Melissa Seymour: Hi Sarah! Tell us a little bit about yourself and what you do.
Sarah Kaufman: I am an artist, I paint images that look at aspects of the human experience through the lens of surreal and ethereal narratives. I take a theme (such as finding balance and strength in uncomfortable situations) and give it a story (such as an elephant trying to walk on stilts). The emotion is the same, but the presentation is different, and I think that is what makes an impact with the people who enjoy my art.
MS: How long have you been painting? What drew you to art?
SK: I have been painting since I was a little girl. My mother is an artist, so I was very lucky that painting and drawing was encouraged and nurtured in my home. For me, it is how I talk about things that are important to me. Instead of writing my stories or speaking about my thoughts, my first idea and impulse is to paint a picture.
MS: Do you have a process?
SK: The work I have been doing for the past 6 years or so has been a combination of chaos and control. I start with a blank canvas and smear, drizzle, and splatter it with texture. I use Venetian plaster and gesso mostly for this. Once it dries I seal it with lots of layers of translucent acrylic paint. I just pour it on to really glue the texture down, and in the process I build up a really rich color field on the canvas. Again, I splash and splatter it on there until it is this really energetic, chaotic, lovely mess. At this point I just stop and put all these canvases up around the studio (I usually work on several at a time) and start looking for an image to float into my mind when I look at them. When I’ve got one on the hook I start painting with oil paint. I do an under-painting to work out the elements, composition, and proportions. Then I paint in a traditional, more controlled manner to bring the story to life.
MS: What do you do when you get stuck?
SK: I just move onto another painting. I work on a painting until I see it starting to take a nose dive – when my idea isn’t forming, when I am getting too “in my head” with it, when I am losing that fresh spark of inspiration. When I get away from it, problems can start to solve themselves because I get out of my own way with them.
MS: What’s your favorite story behind a piece of art you created?
SK: Oh gosh – I have so many stories! They are truly all very important to me. Probably the most sentimental are the paintings about becoming a mom. My feelings around this experience are so rich and interesting.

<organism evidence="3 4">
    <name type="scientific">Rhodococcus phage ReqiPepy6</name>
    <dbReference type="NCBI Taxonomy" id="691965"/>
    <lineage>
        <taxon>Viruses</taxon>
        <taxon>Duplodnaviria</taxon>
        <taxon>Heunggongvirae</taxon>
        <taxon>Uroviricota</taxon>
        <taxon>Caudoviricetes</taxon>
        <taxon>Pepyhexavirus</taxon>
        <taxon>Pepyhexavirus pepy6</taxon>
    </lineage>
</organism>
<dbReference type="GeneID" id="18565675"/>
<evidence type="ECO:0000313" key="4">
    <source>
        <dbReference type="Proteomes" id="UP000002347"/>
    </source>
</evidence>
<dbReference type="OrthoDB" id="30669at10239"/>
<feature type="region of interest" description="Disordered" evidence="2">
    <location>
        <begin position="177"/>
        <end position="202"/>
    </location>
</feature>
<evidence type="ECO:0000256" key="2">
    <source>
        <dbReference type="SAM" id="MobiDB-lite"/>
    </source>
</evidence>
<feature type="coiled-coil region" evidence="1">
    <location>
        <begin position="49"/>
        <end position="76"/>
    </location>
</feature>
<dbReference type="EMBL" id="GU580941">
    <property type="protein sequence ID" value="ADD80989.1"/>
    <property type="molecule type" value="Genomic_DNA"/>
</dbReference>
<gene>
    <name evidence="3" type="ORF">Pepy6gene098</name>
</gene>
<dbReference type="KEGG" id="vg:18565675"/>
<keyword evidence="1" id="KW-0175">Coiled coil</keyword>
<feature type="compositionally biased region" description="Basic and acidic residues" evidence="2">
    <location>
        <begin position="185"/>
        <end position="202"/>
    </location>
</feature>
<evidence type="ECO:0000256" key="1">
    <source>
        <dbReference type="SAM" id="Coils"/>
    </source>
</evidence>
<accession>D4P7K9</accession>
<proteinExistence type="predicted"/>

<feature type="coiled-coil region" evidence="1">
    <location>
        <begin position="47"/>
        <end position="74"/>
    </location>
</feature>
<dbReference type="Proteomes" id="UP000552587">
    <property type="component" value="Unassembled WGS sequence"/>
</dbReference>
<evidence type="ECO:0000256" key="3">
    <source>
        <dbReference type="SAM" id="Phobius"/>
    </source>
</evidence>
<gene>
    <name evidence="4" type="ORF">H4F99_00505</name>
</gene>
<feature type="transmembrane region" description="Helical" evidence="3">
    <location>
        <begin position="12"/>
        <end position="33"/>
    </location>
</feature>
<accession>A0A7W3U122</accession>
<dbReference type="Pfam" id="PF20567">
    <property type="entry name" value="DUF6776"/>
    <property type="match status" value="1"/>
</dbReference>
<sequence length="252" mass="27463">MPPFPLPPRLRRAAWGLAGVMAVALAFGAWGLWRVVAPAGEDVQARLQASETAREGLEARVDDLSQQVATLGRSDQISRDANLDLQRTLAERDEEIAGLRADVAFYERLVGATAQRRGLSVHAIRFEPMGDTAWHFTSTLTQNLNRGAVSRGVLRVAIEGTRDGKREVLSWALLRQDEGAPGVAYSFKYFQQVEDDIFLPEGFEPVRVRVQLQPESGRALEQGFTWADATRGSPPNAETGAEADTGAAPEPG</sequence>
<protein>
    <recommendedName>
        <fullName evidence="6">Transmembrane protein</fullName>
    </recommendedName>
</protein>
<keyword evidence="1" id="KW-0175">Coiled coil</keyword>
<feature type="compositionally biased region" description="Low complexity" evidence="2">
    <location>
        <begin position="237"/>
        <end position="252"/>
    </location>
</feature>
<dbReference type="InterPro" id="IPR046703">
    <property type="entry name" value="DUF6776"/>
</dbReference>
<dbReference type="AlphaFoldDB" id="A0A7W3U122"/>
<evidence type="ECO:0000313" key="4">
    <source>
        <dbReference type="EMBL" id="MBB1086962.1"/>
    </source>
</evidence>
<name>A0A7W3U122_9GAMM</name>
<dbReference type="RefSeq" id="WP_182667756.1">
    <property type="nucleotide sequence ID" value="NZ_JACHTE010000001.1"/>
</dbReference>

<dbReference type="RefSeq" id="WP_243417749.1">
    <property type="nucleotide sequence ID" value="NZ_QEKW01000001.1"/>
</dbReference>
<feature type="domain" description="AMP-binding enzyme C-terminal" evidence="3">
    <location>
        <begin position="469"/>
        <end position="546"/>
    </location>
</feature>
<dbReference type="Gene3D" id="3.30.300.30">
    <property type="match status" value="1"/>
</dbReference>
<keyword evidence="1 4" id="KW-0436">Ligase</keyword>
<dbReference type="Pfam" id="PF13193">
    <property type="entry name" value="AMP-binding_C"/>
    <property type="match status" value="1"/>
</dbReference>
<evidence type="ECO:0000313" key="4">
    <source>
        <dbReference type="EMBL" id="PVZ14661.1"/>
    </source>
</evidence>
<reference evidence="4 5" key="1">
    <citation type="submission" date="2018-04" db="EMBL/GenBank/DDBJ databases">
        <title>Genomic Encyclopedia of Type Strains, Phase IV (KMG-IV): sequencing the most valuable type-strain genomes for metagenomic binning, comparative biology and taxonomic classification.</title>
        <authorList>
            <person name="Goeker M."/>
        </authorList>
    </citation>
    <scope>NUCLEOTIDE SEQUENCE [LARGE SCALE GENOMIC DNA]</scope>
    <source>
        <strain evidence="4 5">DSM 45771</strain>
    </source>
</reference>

But the one that stands out to me is one where someone else’s reaction was better than my story by far;
I had painted a picture of a girl riding a bicycle at night. The mud was flying out behind her, so it was clear she was really racing. The sky was purple-blue with little white stars dotting it. There was an old, 1930’s propeller plane in the sky. My idea was to capture that feeling of when I was a kid and I thought I could ride so fast I could keep up with an airplane in the sky. It is a feeling of exhilaration and naiveté that I love.
At a show, an older man was staring at the painting a long time. He told me he loved this painting about WWII. I asked him what he meant. He said that in France, when a town was being bombed with an airstrike, people would ride their bikes as fast as possible to the next town to warn them of the airstrike so they could protect themselves. His takeaway from the painting was COMPLETELY different from my narrative, but utterly logical and meaningful. It felt like I was painting his story without knowing it. How cool is that?!
This happens sometimes, where a painting is exactly what another person has experienced but I have never met them; a family situation, a mother who passed away, a life history, a philosophy or spirituality. These are my favorite experiences as an artist, when I have the privilege to really resonate with someone else.
MS: Who is your hero?
SK: Can I have more than one?
Sean Corn, Atticus Finch (fictional, but still one of my heros), Ghandi, Steve Jobs, Paul Simon, Gillian St. Clair, Tina Fey, Nicholas Kristof and Sheryl WuDunn, Charlotte Joko Beck, Freida Khalo, Tarsem, Abraham Lincoln, Alphons Mucha, Lee Bontecou, Anthony Bourdain. An incomplete list I’m sure, but these are the ones that are on my mind now.
What do they have in common? They are true to their vision and their inspiration and they are gutsy. They make their own world, often out of failure. They exhibit loads of integrity and courage, and exemplify the adage “to thy own self be true”.
For more beautiful works of art, visit Sarah’s website: http://www.sarahkaufmanart.com/